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Ian Naismith: Have pensions ever been dynamic and exciting?

The title of the Government’s paper ‘Reinvigorating workplace pensions’ made me wonder what golden age we are trying to return to when pensions were dynamic and exciting.

The only time I can remember a real public buzz around workplace pensions was in the late 1980s when contracting-out offered ‘free’ money from the Government into our pensions and we could break the shackles of our employers’ schemes to transfer to personal pensions.

I suspect that is not what is intended, though some of the rhetoric would fit. For example, the information principles include “Give people control – they must know they have a choice” and “Focus on the benefits to individuals, not on their responsibilities”.

I say this not to rubbish the paper or to suggest a major scandal brewing, but because I think the real objective is not to reinvigorate pensions, beyond the obvious aim of encouraging more saving. Rather it is about returning to a world where people are confident that their employer’s pension will deliver a good retirement income, without excessive charges or savings that go through the floor when markets crash. It is about building confidence, increasing trust and meeting expectations, not about making pensions seem vigorous and sexy.

So we are told that there is no need to cut red tape, particularly because automatic enrolment requires legislative stability.

Action is threatened within months if charges are deemed too high. And the paper discusses how we can restore the benefits associated with defined benefit pensions without over-burdening employers.

Incidentally, such a focus on the virtues of DB schemes always ignores the fact that they depended on you staying with a generous employer for most of your career. Pension benefits were highly polarised, and the new world will at least ensure that many more have basic retirement provision.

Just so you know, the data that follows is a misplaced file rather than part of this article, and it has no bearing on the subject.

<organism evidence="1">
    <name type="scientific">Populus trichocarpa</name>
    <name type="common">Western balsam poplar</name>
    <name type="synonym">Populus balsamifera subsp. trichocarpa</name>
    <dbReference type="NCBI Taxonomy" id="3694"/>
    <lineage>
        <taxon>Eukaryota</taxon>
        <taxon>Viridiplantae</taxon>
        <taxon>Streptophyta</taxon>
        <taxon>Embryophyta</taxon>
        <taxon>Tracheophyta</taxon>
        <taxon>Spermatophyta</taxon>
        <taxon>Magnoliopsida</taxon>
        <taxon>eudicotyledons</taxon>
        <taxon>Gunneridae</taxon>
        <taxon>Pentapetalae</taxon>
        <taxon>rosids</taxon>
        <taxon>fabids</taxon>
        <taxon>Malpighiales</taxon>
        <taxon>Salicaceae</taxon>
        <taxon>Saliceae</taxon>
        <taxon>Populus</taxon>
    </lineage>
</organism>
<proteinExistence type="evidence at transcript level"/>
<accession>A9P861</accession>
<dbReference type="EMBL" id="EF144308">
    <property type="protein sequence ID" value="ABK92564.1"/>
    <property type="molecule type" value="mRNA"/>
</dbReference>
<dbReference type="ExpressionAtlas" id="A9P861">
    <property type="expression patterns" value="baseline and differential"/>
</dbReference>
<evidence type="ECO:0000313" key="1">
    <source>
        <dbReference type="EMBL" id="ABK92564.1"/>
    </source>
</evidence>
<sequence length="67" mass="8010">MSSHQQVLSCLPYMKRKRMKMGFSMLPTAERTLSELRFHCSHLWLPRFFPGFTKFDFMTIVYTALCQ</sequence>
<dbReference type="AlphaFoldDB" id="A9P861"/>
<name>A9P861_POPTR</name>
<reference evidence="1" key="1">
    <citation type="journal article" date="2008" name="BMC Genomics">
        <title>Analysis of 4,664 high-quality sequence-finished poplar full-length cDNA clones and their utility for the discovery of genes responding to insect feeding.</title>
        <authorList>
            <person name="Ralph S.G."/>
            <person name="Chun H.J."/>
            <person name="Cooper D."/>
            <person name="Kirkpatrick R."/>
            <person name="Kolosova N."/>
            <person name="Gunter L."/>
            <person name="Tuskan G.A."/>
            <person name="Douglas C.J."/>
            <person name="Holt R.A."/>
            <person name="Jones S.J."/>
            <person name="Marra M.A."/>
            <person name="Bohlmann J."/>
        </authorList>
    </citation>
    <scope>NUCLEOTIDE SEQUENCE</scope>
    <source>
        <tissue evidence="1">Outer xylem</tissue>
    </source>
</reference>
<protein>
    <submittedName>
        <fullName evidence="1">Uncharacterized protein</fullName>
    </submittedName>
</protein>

The core of the paper is defined ambition, whether DB- or DC+. The aim is to share risk, rather than leaving it all with the employer or putting it all on the individual.

Pension providers can share in the risk (after all, many of us are still insurance companies) but in current market conditions the cost will appear high. That does not sit easily in a world where charges are pared to the bone.

I have always felt that, outside the employers with the scale and resources to run DB-, most people are looking for a return to something very like with-profits.

However, there is no realistic prospect of with-profits returning in anything like the form of 25 years ago. Collective DC offers some similar features, but I worry about pensions subsidised by borrowing from future generations rather than from surpluses built up in the past.

Failing that, I wonder whether part of the solution could be for employers to buy basic guarantees – perhaps no more than money back – through an extra premium paid when they pass on their and their employees’ contributions. The cost to them would be relatively modest, and for their staff it would be a benefit, not a cost.

I am sure that others will produce much more innovative and inspiring models. A great deal of good work has been done, and this paper could help fit the final piece into the jigsaw.

If so, perhaps this Government initiative really will refresh the parts that other reforms could not reach.

Ian Naismith is head of pensions market development at Scottish Widows

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  1. i agree with this article. i do not want to see a return of with profits, but an insured gttee of return for a premium would be better than Nest having young people in the wrong long term funds as they have proposed.

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